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Volvo, producer of the "Swedish Car," is currently one of the leading construction equipment manufacturers in the world. Although the company is intimately linked with famed Swedish engineers dating back to 1832, the company was not officially formed until 1927.

While Volvo is renowned for its place in the automobile industry, it sold its car division to Ford in 1999 and now focuses on commercial vehicles (buses, trucks); construction, marine and aerospace technology; as well as financial services.Through various mergers and acquisitions, Volvo has developed a comprehensive line of equipment.

It currently produces 150 different types of equipment in more than 200 countries. With over 80,000 employees, it currently ranks 185th on the Fortune 500 Global List. Annual revenues for 2006 are more than US$35 billion.[1]


[edit] History

[edit] Early Contributors

Volvo's history begins with the first engineering developments of Johan Theofron Munktell. As the developer of Sweden's first printing press, Munktell developed an idea for a business based on "quality, innovation, and technical expertise."[2] By 1839, Munktell had built his first engineering plant, which manufactured products for infrastructure, industry, and agriculture.

Two other important engineers in Volvo's history are Jean and Carl Gerhard Bolinder who became major manufacturers of saw frames and steam engines. These three men continued to advance the construction industry through a variety of steam-powered machines such as trains and tractors. Their developments were essential for the innovation of the construction business.

In 1932, Munktell's tractor company merged with Bolinder's, who were making advancements with engines, to become AB Bolinder-Munktell (BM).

[edit] Founding Volvo

In April 1927, two men, Assar Gabrielsson and Gustaf Larson, met to discuss the formation of a Swedish car company. They named the company Volvo, which means, "I roll" in Latin.

Early in production Volvo was determined to compete with the American market. Initially Volvo did not make any automobile parts. Instead it purchased all components from different Swedish manufacturers. In fact, the only role Volvo played in production was the designing and assembling of the cars. Still, despite a variety of problems Volvo managed to stay competitive by utilizing global markets. Most other countries were unwilling to reach outside of their own nations to find components, whereas Volvo wanted the best parts despite their origins.

Co-founder Gabrielsson said, "We bought where we found the best product. Our purchasing field became larger and more varied since we did not need to have any consideration for nationalist feelings."[3]

This sentiment echoes throughout Volvo's entire history.

During World War II, Volvo switched its focus and delegated a significant amount of its efforts on the production of aircraft engines, gas-operated tractors, and crawler dozers for the Swedish Air Force.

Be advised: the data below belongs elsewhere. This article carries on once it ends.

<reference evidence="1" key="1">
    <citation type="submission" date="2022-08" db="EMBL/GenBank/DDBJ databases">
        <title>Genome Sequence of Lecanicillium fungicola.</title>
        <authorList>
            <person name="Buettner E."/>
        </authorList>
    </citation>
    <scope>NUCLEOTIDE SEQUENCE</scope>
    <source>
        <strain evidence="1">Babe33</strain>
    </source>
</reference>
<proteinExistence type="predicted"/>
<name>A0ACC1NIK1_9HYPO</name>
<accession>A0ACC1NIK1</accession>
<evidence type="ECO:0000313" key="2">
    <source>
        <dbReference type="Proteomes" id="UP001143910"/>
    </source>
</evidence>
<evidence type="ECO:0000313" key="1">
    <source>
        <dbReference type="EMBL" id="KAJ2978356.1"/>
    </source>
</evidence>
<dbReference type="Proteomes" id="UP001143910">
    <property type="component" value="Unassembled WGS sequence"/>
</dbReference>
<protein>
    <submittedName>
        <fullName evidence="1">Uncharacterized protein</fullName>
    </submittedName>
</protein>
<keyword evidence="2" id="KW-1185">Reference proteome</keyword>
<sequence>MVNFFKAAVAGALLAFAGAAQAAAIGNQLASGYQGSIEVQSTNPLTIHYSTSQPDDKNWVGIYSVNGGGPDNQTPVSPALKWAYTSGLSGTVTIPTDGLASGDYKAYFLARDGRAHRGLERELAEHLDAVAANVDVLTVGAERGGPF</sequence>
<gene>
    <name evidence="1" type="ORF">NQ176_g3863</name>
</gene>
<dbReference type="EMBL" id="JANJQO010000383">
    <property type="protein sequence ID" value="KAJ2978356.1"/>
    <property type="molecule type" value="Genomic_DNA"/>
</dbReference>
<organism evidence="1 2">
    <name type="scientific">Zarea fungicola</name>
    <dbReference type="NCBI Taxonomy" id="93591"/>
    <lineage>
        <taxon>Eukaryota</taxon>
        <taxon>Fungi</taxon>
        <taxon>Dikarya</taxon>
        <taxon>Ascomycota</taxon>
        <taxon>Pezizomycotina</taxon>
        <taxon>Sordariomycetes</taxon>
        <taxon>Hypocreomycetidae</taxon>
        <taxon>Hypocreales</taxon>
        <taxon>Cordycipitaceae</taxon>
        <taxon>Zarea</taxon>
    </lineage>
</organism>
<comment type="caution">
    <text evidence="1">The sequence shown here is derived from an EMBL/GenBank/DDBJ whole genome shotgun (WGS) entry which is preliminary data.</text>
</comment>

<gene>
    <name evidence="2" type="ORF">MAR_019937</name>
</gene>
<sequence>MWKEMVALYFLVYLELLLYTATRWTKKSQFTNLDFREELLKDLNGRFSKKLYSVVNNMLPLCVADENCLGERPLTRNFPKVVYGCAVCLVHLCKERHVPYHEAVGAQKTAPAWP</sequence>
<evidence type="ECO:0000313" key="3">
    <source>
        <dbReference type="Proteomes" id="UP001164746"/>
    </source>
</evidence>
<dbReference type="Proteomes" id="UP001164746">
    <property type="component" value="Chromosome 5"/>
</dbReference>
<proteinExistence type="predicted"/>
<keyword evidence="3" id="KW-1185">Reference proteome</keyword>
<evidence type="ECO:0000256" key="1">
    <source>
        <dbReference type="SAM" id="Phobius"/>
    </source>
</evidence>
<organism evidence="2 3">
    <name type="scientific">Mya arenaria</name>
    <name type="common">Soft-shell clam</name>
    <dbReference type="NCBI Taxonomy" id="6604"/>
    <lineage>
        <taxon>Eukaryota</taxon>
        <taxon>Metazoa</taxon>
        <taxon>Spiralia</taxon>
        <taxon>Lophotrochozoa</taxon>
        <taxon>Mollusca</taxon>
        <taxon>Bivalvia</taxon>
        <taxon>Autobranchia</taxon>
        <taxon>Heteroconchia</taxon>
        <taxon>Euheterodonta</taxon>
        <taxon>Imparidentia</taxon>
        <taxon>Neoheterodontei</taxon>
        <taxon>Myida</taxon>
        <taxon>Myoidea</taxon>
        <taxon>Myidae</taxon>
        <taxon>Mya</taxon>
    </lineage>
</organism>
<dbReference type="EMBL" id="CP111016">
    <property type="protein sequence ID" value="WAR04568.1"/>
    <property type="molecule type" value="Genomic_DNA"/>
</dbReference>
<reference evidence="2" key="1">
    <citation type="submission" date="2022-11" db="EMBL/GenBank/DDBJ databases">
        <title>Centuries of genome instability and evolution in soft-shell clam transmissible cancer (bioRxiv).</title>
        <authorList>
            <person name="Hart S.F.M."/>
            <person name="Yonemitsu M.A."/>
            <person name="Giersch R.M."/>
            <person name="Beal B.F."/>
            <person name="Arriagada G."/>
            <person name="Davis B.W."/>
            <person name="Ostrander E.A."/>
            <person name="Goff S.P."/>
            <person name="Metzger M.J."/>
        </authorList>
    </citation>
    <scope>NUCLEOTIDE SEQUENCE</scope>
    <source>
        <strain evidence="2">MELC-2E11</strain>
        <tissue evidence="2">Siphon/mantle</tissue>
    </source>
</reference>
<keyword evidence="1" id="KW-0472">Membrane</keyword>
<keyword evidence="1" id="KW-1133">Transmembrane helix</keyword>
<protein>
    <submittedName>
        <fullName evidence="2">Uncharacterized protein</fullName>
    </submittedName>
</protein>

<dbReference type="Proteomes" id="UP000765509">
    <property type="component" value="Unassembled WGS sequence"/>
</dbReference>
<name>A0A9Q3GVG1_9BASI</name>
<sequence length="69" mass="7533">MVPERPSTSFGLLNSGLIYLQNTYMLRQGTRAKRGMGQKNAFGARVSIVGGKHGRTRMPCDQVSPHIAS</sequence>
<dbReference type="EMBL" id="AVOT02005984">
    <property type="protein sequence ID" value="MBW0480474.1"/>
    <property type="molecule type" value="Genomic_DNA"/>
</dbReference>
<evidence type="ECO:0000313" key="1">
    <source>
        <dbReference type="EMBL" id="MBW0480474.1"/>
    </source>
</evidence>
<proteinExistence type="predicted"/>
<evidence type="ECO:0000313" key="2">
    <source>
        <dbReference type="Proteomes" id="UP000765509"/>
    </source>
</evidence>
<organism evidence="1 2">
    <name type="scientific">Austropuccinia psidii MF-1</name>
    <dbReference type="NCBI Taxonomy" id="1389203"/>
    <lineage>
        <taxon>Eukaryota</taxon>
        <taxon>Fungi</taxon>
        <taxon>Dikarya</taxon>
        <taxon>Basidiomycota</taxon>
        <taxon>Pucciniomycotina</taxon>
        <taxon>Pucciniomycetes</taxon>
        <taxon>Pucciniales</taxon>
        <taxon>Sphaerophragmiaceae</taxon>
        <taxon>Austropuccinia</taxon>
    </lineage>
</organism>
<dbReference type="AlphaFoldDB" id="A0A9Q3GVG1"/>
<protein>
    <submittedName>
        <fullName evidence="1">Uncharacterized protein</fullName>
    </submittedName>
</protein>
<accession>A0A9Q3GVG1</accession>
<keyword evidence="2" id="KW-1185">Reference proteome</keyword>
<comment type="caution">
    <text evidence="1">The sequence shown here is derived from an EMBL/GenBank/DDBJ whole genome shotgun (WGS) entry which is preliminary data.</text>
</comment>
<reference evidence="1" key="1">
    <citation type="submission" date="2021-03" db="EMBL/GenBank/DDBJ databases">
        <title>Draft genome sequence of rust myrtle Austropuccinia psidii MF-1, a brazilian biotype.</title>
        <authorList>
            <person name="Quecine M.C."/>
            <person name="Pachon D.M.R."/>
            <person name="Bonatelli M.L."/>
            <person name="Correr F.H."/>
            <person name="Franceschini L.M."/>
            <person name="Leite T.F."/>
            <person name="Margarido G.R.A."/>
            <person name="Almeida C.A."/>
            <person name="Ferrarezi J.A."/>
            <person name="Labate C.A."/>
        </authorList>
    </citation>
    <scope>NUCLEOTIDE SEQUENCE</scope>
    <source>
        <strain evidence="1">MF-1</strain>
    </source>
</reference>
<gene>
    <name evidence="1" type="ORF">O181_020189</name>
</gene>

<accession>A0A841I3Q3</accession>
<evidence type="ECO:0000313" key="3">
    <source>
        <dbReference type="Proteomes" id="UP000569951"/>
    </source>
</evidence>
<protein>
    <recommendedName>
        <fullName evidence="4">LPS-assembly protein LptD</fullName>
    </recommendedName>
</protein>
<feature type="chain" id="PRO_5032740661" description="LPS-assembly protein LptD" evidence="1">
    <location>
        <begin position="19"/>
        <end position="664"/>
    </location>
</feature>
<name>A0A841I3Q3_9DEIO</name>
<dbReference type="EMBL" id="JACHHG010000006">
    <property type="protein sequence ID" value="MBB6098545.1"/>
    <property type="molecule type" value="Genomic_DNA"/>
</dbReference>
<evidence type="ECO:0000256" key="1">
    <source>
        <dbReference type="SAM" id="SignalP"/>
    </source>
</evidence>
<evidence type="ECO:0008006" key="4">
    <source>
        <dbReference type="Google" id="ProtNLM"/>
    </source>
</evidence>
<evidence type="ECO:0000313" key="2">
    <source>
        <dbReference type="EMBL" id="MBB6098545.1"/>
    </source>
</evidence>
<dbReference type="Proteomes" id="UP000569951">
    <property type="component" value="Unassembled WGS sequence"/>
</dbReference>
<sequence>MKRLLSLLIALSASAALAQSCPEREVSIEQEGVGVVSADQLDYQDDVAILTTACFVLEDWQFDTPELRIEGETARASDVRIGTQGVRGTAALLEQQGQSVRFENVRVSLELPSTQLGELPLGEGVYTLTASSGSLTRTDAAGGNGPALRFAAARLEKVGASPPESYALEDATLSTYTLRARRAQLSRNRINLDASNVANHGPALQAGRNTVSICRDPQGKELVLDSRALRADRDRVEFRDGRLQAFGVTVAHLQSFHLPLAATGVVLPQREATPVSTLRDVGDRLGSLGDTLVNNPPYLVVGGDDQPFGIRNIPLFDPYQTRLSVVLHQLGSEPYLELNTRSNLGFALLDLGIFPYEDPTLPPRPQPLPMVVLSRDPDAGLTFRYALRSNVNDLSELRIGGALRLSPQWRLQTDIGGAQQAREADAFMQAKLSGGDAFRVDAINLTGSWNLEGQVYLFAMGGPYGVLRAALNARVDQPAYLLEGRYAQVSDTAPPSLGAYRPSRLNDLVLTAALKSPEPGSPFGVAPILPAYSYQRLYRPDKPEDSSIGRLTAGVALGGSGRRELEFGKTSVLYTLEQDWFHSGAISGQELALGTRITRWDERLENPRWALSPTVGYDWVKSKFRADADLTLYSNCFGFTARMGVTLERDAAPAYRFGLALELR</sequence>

[edit] Acquisitions and New Products

After the war Volvo acquired AB Bolinder-Munktell. Together, they made significant advancements for a burgeoning market. BM Volvo developed the first diesel engine tractor in 1952, the first wheel loader in 1954 (the forerunner to the Articulated wheel loader), and the first articulated hauler in 1956 (nicknamed "Gravel Charlie").

By 1977, Volvo was concentrating its focus on construction equipment.

After its success teaming with BM, Volvo decided to merge with Clark Michigan Co. and its subsidiary Euclid to form VME in 1985.

Clark spent most of its early history dealing in drilling equipment, but decided to move into construction equipment in 1952. Clark acquired Euclid in 1983 for its ability to manufacture quality haulers.

In 1995, Volvo bought out Clark and gained full ownership of VME, changing its name to Volvo Construction Equipment. That same year Volvo acquired Pel-Job, a French company and Europe's first manufacturer of compact excavators. Volvo also added wheel loaders, A40 articulated haulers and Ackerman Excavators to its production line.

Volvo continued its acquisitions throughout the 1990s. It purchased Champion Machinery, the Canadian roadbuilding company, for its respected grader. It also became the first foreign investor in Korean industry by purchasing Samsung Heavy Equipment Construction in 1998. With the Samsung purchase, Volvo entered the excavator market, which they eagerly wanted a piece of.

All these acquisitions have made Volvo a powerhouse in the construction equipment market. The new technology has also made Volvo an innovator itself. In 2001 it developed its very own loader backhoe.

In 2002, Volvo purchased the exclusive design and manufacturing rights from American manufacturer Scat Trak for five skid steer loaders.[4]

[edit] The Company Today

The Volvo Group deals in a few different industries: trucks, buses, marine, air, construction, and financial advising. The current CEO of Volvo Group is Leif Johansson while the CEO for Volvo Construction Equipment is Tony Helsham.

Volvo is no longer traded on NASDAQ, but continues on the Stockholm Exchange under the moniker VOLV B.

[edit] Equipment List

[edit] References

  1. Fortune 500. Money CNN. 2008-09-22.
  2. History. Volvo. 2008-09-22.
  3. Gabrielsson, Assar. Thirty-Year History of Volvo.
  4. Volvo acquires scat trak line. The Free Library [July 7, 2009].

[edit] External Links